My point is that, in the analysis of aggregate households in the face of changing interest rates, this nominal home value is meaningless.  What matters to households and to aggregate measures of cost of living, etc. is that net monthly rental cost of $1,000.  The nominal price of the home is a transfer between two households.  And as long as the housing market is liquid and the real net rental expense remains $1,000, the market value of the home and the size of the mortgage are a mirage.  They could amount to 10% or 1,000% of GDP, and the meaningful amount of debt held by the public would still be a reflection of their ability to live in homes that cost $1,000 per month - and this value did not change significantly over this time period.

Further, in the face of falling real and nominal interest rates, there were ONLY two feasible outcomes - (1) continued unremarkable behavior in the implied rent expense of homes together with significant nominal increases in home values and mortgage levels, or (2) a breakdown in the housing market which would block most potential home buyers from the market and present remaining buyers with very high returns on investment.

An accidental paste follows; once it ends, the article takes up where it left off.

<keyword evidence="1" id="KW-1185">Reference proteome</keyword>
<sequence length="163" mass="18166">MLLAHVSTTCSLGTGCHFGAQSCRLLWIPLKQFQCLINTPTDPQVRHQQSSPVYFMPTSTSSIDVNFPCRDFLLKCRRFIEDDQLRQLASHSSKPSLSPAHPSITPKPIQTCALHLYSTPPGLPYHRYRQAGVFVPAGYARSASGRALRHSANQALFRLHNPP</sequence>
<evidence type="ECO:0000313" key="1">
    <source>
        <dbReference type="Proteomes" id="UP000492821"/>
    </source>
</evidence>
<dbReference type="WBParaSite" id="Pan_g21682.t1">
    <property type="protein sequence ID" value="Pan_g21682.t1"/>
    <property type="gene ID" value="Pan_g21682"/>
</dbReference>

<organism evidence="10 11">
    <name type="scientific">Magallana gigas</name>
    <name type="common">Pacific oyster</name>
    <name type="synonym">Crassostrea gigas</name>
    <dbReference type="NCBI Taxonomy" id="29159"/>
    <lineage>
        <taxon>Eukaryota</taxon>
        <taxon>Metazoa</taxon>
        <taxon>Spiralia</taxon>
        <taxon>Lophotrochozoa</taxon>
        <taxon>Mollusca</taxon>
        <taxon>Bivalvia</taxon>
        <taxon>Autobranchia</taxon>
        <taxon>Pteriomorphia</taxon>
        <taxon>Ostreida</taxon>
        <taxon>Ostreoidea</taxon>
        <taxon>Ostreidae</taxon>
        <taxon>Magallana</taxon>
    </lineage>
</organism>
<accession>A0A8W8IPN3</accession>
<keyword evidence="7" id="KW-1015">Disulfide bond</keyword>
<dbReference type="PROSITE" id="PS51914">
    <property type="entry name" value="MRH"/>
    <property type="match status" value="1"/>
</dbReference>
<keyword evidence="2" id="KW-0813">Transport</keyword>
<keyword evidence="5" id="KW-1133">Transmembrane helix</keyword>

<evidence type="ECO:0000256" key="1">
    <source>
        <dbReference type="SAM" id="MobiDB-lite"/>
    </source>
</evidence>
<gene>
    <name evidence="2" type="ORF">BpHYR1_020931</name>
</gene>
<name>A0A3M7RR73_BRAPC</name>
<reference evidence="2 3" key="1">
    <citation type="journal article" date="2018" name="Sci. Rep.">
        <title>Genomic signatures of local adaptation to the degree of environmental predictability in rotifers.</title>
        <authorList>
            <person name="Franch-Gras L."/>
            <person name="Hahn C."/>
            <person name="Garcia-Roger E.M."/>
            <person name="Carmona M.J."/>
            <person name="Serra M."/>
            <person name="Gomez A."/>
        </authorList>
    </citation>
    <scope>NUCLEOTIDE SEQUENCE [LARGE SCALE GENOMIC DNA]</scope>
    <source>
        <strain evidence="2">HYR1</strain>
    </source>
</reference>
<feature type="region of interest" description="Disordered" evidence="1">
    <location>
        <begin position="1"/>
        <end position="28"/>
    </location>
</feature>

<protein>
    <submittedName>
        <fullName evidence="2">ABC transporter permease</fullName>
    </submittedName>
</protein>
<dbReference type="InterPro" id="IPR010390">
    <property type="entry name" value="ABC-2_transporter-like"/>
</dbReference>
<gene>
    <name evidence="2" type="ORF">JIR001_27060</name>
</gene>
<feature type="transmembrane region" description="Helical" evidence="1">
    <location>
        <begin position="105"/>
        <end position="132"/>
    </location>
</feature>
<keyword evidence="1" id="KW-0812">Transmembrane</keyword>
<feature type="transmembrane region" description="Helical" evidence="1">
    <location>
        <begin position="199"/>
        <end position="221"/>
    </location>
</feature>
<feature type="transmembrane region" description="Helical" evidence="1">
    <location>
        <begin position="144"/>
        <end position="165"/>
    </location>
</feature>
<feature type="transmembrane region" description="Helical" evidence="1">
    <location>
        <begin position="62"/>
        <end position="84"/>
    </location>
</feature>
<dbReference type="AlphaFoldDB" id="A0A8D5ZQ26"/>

We had #1 until the Fed engineered #2.

I say, forget about all the other theories about the unsustainably indebted middle class.  To have expected Americans to keep their aggregate real estate values below 70% of GDP, you might have well asked them to stop breathing.  In the aggregate, it couldn't have been done - the outcome we saw was the only functional possible outcome, and it had nothing to do with debt-fueled consumption.

Side Note

If I was a homebuilder, and I believed that the period up to 2006 was reasonable, and that it was 2007-2008 where the housing market was broken, and if I had options on developable land, I would not be in any hurry to develop those plots.  If the Fed can keep itself from torpedoing the money supply again (a big if in today's hawkish environment), those lots should see a 30-40% appreciation over the next couple of years as long as the banks rediscover real estate loans coming out of QE3.